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6/27/2014 12:40 A.M. ET

Lake sustains bruises from collision with Wrigley wall

No concussion symptons for outfielder after scary moment in center

CHICAGO -- Junior Lake collided hard with a metal door in the outfield wall at Wrigley Field Thursday night. Justin Ruggiano figured everyone heard the impact.

"He hit that thing really hard," Ruggiano said of the Cubs center fielder, who crashed into the wall in the second inning trying to catch Ryan Zimmerman's fly ball. "There's not really a safe place to hit out there. You guys just happened to be able to hear that one because it was a metal door. I'm pretty sure everyone in the stadium heard that."

Lake was able to walk off under his own power, and sustained bruises on his head and left leg, but no concussion symptoms, the Cubs said. He went full-force into the door.

Zimmerman led off the Nationals' second with a double into the gap in right-center that Lake sprinted after. But the outfielder didn't get the ball or have time to avoid the wall, and slid into the wall, slamming his head and left leg into the metal door and brick base. It's one of the few spots where there is no ivy, although that does not provide much padding.

Lake stayed on the ground on the warning track, and Cubs athletic trainers PJ Mainville and Ed Halbur plus team physician Dr. Stephen Adams and Cubs manager Rick Renteria went out to check on the outfielder. Cubs shortstop Starlin Castro also was there, and after Lake sat up, he and the shortstop were laughing.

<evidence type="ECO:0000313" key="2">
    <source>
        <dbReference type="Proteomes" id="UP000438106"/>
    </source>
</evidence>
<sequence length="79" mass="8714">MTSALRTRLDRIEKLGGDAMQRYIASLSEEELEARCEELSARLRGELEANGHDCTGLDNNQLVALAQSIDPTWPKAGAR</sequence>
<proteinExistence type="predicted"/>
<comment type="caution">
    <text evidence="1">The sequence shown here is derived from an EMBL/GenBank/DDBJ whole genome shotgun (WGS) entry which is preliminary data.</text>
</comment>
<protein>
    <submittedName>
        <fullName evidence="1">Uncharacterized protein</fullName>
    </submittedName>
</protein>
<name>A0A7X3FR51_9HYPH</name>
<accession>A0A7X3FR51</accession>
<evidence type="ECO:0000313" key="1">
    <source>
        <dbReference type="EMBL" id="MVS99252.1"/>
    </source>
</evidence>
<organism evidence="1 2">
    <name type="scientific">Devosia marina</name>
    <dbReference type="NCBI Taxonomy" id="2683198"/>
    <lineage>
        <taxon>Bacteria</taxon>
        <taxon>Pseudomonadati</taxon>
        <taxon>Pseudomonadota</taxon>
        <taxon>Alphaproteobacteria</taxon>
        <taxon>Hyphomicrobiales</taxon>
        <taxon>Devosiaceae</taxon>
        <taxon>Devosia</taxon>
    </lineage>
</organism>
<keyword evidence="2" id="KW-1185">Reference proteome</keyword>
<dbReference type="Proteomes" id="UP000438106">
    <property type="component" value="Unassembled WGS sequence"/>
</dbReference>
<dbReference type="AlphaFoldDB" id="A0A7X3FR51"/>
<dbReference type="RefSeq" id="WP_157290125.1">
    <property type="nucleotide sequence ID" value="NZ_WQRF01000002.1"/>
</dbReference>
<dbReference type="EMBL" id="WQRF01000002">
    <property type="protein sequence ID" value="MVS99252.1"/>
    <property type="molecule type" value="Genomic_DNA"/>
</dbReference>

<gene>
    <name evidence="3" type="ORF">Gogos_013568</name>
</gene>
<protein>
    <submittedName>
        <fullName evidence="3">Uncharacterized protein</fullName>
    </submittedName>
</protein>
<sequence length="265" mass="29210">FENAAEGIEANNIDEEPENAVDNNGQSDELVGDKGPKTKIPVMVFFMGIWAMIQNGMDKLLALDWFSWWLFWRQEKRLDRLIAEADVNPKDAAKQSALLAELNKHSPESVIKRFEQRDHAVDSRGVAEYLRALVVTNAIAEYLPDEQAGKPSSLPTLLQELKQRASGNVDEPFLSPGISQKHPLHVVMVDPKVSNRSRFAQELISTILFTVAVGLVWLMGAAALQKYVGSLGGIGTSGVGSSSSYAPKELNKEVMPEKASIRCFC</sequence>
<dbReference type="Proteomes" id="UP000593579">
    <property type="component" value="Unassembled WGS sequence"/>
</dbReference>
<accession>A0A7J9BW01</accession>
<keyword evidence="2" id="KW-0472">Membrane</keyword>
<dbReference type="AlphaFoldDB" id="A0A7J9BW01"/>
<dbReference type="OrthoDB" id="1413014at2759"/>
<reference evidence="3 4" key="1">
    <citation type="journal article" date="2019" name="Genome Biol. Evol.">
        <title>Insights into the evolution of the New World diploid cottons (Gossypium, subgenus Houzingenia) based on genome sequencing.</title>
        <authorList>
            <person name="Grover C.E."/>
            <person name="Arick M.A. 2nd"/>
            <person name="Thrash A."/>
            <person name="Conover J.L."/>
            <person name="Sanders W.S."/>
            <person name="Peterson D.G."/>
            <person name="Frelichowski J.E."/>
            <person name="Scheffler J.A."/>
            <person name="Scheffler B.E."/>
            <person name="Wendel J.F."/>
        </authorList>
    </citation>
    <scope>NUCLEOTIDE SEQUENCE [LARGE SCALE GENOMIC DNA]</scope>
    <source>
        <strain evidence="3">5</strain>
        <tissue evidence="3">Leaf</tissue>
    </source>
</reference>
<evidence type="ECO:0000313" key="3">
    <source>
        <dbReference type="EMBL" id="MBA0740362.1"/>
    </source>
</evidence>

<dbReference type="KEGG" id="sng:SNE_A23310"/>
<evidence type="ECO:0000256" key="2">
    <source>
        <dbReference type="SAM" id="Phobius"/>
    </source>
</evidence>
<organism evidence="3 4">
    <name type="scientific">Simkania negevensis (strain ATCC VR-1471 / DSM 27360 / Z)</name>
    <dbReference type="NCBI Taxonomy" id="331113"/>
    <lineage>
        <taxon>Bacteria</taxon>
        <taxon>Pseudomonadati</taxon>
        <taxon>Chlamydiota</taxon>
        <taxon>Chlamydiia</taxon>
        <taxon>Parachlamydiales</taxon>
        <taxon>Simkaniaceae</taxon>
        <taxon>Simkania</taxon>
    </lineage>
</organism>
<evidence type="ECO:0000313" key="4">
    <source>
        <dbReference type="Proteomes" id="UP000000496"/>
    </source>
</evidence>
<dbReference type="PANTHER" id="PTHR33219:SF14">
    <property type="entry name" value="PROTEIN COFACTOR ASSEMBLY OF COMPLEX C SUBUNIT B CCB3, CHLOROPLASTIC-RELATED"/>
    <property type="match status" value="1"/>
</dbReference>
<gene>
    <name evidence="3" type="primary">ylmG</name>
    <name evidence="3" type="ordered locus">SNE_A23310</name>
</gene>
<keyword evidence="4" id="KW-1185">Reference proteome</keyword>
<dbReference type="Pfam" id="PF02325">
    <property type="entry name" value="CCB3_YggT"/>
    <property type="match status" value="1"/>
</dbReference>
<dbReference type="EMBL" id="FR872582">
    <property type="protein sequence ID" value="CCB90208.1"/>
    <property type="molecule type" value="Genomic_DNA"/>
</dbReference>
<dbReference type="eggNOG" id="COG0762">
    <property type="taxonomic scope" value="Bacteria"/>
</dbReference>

"He wasn't moving at first, and that was kind of scary," said Ruggiano, who was playing in right field. "Then I started talking to him and he was responding, so that was good. All of a sudden, it was like he came to and wanted to play. At that point, I was like, 'Hey, just wait for 'Doc' to get out here to look him over."

Lake will be re-evaluated on Friday.

"It seems like he survived it," Renteria said. "He couldn't have given a better effort than that. He went into that slide, but still ended up hitting the whole left side pretty good."

Castro said he thought Lake had broken something because of the impact.

"He said he didn't have anything hurt," Castro said. "When he got up, they asked if it hurt, and he said, 'No.' He was good, he walked good, he wanted to play, but they didn't let him."

After the inning was over, Castro went into the clubhouse to check on his teammate and countryman, and Lake was watching a replay of the collision.

"Wow, that was scary," Castro said.

Lake didn't talk to the media after the game, but was seen laughing and eating sushi with his teammates. He's an aggressive player, and also new to the outfield, having converted full-time last year. Castro said he's tried to warn him about avoiding collisions.

Castro's advice: "I said, 'Hey, you're not in the Dominican. They've got walls here. You've got to be careful. Don't kill yourself.'"

Carrie Muskat is a reporter for MLB.com. She writes a blog, Muskat Ramblings, and you can follow her on Twitter @CarrieMuskat. This story was not subject to the approval of Major League Baseball or its clubs.